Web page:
Here come the musings . . .  I began reworking this apron project as a bit of a chore – I had a speaking contract with the guild, etc., but as I proceeded I found real joy.  Why?  I think in part it is simply what weavers know well – delving into the process brings pleasure especially when there is a balance of challenge and rote, etc.  But the surprising part was the “aprony” part.  Aprons can be kind of magical.  They are easy to sew, they are clothes that are focused on function rather than fashion, so all the “does this make my butt look big?” anxiety that we carry with us in relation to most clothes is totally suspended. We can be free to focus on the cloth and function/whimsy/color all the fun stuff while actually making something wearable and useful. Maybe the other part is that in our modern world there are few gender-specific items of clothing that aren’t sexualized.  Aprons mostly escape this. Please keep the lacy, non-functioning aprons of the “french maid” out of your minds!

I have to add that some may see the apron as a vestige of the “bad old days” when they represented the women’s confinement in the home.  I certainly felt that in the funny way the “studio apron” felt so exciting to make, while the “cooking and serving” apron was more of a chore. Could it be that I love to weave and hate to be dragged away from my studio to cook the millionth meal? No!

As I was meditating on Aprons (who knew??) I heard this program on the Sunday morning radio show On Being

and followed the show’s links to the work of Ann Hamilton – check it out

She uses many different textile techniques in her art and provided the statement that I used as the title of this blog.  “Textiles are the body’s first house.” So great!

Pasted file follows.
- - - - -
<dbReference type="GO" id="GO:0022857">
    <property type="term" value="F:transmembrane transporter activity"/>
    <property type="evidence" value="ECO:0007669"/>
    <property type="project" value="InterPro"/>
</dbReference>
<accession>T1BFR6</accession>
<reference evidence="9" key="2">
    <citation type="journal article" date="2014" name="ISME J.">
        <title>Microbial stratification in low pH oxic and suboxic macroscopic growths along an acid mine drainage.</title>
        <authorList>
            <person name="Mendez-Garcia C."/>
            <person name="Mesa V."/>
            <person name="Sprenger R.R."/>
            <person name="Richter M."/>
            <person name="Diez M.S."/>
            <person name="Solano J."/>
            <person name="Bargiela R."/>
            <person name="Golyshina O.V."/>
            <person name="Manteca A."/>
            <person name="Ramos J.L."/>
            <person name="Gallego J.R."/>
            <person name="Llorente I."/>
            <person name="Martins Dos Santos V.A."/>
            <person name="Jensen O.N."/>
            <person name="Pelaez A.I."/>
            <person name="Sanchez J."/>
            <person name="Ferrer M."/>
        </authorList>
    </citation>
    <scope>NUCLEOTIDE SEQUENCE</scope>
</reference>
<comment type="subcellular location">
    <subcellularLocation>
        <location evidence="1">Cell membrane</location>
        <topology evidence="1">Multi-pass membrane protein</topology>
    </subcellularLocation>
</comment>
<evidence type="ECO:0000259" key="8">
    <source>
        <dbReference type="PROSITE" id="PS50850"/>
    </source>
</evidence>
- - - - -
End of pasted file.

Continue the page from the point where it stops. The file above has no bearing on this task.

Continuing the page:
Since the domestic realm has been a topic – this won’t be a total non-sequitur. I have finished hemming 7 of the 10 hemp linen napkins that I have been planning/mulling/weaving/finishing since about a year ago . . .

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seems like there would be machines to do all this more quickly . . .

  • February 25, 2014

    I only just commented on a blog ( – you might like these pockets!) yesterday about how I plan to sew myself a series of tunics and apron style garment this year. I like the idea of a weaving apron very much 😀 My nan used to and probably still does wear a different style of apron, it is shorter and has pockets and cross over straps at the back… that’s what I’ll be going for I think.

    My favourite of yours is the cottolin one with the orange and brown stripes/plaid.

    I really love your table linens too. Funny, Australians aren’t really napkin (we call them serviettes) users unless we are eating out somewhere posh.

  • December 5, 2015

    This is beautiful, Elisabeth. I googled Ann Hamilton’s quote about textiles and was so deeply grateful to stumble upon your blog. I look forward to following your work!